There will be days when your little one demands to be held all. day. long. That doesn’t mean you have to go hungry.
Cooking while wearing your newborn might sound like a genius idea — while you’re pregnant. But once you actually step into the kitchen with a tiny human strapped to your front, it suddenly hits you that being in close proximity to flames, hot oil, and sharp objects could be a recipe for disaster.
Problem is, most brand new infants want to be snuggled all of the time. Which means that often, wearing them might be the only way you can get anything done. So what can you make that’s safe, while still managing to be more satisfying than a PB&J?
You’ve got more options than you might think. Here, simple strategies for staying nourished when your baby is basically living in their carrier, wrap, or sling.
Yes, chopping with a sharp knife is a task best done when you’re not wearing your baby. But we’re mentioning it here anyway because if you can carve out just 10 minutes to pre-cut a few different types of fruits and veggies that can be eaten raw, it’ll open up a world of healthy meal options (read on!).
- tearing pre-washed lettuce or greens
- slicing bell peppers, zucchini, cucumber, or summer squash
- halving cherry tomatoes
- shredding beets
- peeling and slicing mango or kiwi
- slicing apples or pears
Not every single vegetable needs to be broken down with a knife. You can totally tear apart broccoli and cauliflower florets with your hands, or break the woody bottoms off asparagus stalks.
Also, take advantage of store-bought options like cubed butternut squash or trimmed green beans. You can toss any of these options on a baking sheet, drizzle with olive oil, top with your favorite seasonings, and roast until caramelized.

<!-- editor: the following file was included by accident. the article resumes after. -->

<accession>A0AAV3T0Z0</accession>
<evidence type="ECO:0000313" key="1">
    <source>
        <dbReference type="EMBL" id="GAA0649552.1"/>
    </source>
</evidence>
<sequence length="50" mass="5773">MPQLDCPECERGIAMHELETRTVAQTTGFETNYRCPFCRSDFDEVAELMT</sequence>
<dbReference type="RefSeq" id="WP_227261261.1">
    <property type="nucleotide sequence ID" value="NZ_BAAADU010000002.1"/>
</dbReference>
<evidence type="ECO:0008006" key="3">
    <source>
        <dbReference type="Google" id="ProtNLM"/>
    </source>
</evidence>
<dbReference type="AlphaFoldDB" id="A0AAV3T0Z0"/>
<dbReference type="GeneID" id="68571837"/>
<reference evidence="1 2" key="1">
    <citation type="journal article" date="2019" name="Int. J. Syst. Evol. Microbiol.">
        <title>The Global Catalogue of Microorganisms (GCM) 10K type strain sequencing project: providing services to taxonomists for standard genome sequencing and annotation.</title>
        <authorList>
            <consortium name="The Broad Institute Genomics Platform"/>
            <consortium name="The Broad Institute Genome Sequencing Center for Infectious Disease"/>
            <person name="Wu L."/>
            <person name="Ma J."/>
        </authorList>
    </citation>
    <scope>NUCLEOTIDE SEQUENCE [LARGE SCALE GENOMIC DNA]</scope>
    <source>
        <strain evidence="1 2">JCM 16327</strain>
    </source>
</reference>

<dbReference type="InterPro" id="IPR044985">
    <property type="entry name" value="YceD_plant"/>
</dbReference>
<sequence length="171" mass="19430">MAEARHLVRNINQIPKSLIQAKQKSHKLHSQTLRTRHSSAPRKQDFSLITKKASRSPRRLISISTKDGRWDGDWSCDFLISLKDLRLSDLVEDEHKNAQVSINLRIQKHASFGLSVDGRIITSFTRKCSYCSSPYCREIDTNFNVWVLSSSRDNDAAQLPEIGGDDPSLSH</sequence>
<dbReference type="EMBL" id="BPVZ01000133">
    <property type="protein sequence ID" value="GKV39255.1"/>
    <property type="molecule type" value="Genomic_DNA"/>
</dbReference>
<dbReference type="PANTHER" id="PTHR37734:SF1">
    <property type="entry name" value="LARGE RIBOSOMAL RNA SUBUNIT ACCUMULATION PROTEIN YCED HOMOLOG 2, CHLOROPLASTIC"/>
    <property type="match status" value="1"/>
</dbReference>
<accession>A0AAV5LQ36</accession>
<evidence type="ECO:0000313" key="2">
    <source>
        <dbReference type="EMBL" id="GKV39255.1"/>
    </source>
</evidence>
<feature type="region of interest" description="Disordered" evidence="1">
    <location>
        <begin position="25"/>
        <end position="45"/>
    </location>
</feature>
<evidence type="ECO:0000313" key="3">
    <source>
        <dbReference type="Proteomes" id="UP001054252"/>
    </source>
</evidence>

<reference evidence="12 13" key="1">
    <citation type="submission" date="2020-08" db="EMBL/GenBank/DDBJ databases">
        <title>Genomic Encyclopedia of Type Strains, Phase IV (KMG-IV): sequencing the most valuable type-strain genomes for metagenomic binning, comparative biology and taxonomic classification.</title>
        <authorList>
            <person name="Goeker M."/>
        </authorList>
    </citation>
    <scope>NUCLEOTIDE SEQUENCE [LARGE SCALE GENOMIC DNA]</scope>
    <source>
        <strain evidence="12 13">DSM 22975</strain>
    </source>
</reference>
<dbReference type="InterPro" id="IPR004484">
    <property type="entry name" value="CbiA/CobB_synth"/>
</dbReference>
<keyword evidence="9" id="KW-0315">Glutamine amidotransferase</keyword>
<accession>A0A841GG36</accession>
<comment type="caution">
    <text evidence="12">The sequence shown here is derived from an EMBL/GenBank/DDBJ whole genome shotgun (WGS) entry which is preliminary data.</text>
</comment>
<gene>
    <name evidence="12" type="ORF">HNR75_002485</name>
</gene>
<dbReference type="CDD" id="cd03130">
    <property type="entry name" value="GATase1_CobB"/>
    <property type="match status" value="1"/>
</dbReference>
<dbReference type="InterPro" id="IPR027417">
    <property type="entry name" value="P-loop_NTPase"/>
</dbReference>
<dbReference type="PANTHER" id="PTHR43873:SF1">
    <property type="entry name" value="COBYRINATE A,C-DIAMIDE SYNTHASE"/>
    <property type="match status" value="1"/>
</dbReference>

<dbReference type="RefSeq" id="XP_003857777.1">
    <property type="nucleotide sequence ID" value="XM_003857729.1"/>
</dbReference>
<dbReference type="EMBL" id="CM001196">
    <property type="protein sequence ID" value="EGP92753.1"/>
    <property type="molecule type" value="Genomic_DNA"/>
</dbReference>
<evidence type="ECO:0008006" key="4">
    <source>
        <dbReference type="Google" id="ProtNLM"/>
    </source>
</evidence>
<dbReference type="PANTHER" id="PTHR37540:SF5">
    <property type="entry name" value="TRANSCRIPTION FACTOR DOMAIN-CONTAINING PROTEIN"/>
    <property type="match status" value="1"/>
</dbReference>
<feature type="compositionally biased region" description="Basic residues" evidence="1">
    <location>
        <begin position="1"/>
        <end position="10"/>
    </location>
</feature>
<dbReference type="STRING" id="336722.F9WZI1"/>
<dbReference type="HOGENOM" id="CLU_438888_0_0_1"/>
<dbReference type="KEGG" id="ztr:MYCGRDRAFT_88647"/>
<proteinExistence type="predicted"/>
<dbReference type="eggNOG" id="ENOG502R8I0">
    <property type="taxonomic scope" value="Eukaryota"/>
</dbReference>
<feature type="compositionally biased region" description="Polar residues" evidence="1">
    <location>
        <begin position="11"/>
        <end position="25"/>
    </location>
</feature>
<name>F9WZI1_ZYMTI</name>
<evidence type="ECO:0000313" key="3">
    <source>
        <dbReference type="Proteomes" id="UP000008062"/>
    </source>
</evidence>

Once cooked, you can:
- Stuff them into a sandwich or wrap.
- Pile them on top of brown rice (get the pre-cooked, microwaveable kind at the supermarket, or save the leftovers from your next takeout order) and top with chickpeas or canned tuna to make a quick bowl.
- Fold them into beaten eggs to make a frittata.
High-protein Greek yogurt or cottage cheese can be the basis for satisfying meals that can swing sweet or savory, says Frances Largeman-Roth, RDN, author of “Smoothies and Juices: Prevention Healing Kitchen” and mom of three.
These bowls are made easier if you have a few of those pre-chopped fruits or veggies on hand. Some yummy combos to try:
- mango, walnuts, chia seeds with a drizzle of honey
- apples, dried cherries, rolled oats, cinnamon
- cherry tomatoes, cucumber, olives, za’atar
- chickpeas, shredded beets, everything bagel seasoning
All you have to do is dump your ingredients in the food processor and punch an “on” button. (If you think the noise will rouse your baby from a nap, do this when they’re already awake.)
With your hummus ready to go, you can:
- Slather it on a wrap with baby spinach, pre-chopped veggies, avocado, and cheese.
- Create a Mediterranean-inspired snack plate with crackers, olives, canned tuna, and cheese.
- Scoop it on top of a salad instead of dressing.
- Use it as a high-protein topper for store-bought veggie burgers.
- Thin it with olive oil and use it as a protein-packed pasta sauce.
Sweet potatoes cook up in the microwave in less than 10 minutes, no additional tools required. Best of all, there are endless easy ways to top them and turn them into a full meal.
Some tasty combos to try:
- black beans, halved cherry tomatoes, scoop of Greek yogurt
- hummus, canned tuna, handful of baby spinach
- shredded rotisserie chicken, store-bought BBQ sauce, shredded cheese
- peanut butter, banana, cinnamon
- tahini, blueberries, honey
Got a toaster oven? Then you can totally make a big plate of good-enough-for-you nachos while you’re wearing your baby.
Pile corn tortilla chips onto a baking sheet and top with shredded cheese, canned sliced olives, and diced cherry tomatoes, plus any roasted veggies you happen to have on hand. (Line the baking sheet with nonstick foil for easy cleanup.)
Bake until the cheese is bubbly. If you can manage to add some diced avocado on top, even better.
It’s the easiest path to a fuss-free meal that yields days’ worth of leftovers. “If you can find 10 minutes to chop up some vegetables and potatoes and throw them in the crockpot with a cut of meat, you’ll have dinner ready in a few hours,” says Evan Porter of Dad Fixes Everything, a dad of one with another on the way.
Some easy ideas to try:
- chicken thighs, broccoli florets, teriyaki sauce
- cubed boneless chuck roast, baby potatoes, baby carrots, peas, beef broth, tomato paste
- halved sausage links, sliced bell peppers, onion
- lentils, chopped aromatic veggies, fire-roasted canned tomatoes, vegetable broth
- chicken breasts, jarred salsa, black beans, corn
Marygrace Taylor is a health and parenting writer, former KIWI magazine editor, and mom to Eli. Visit her at marygracetaylor.com.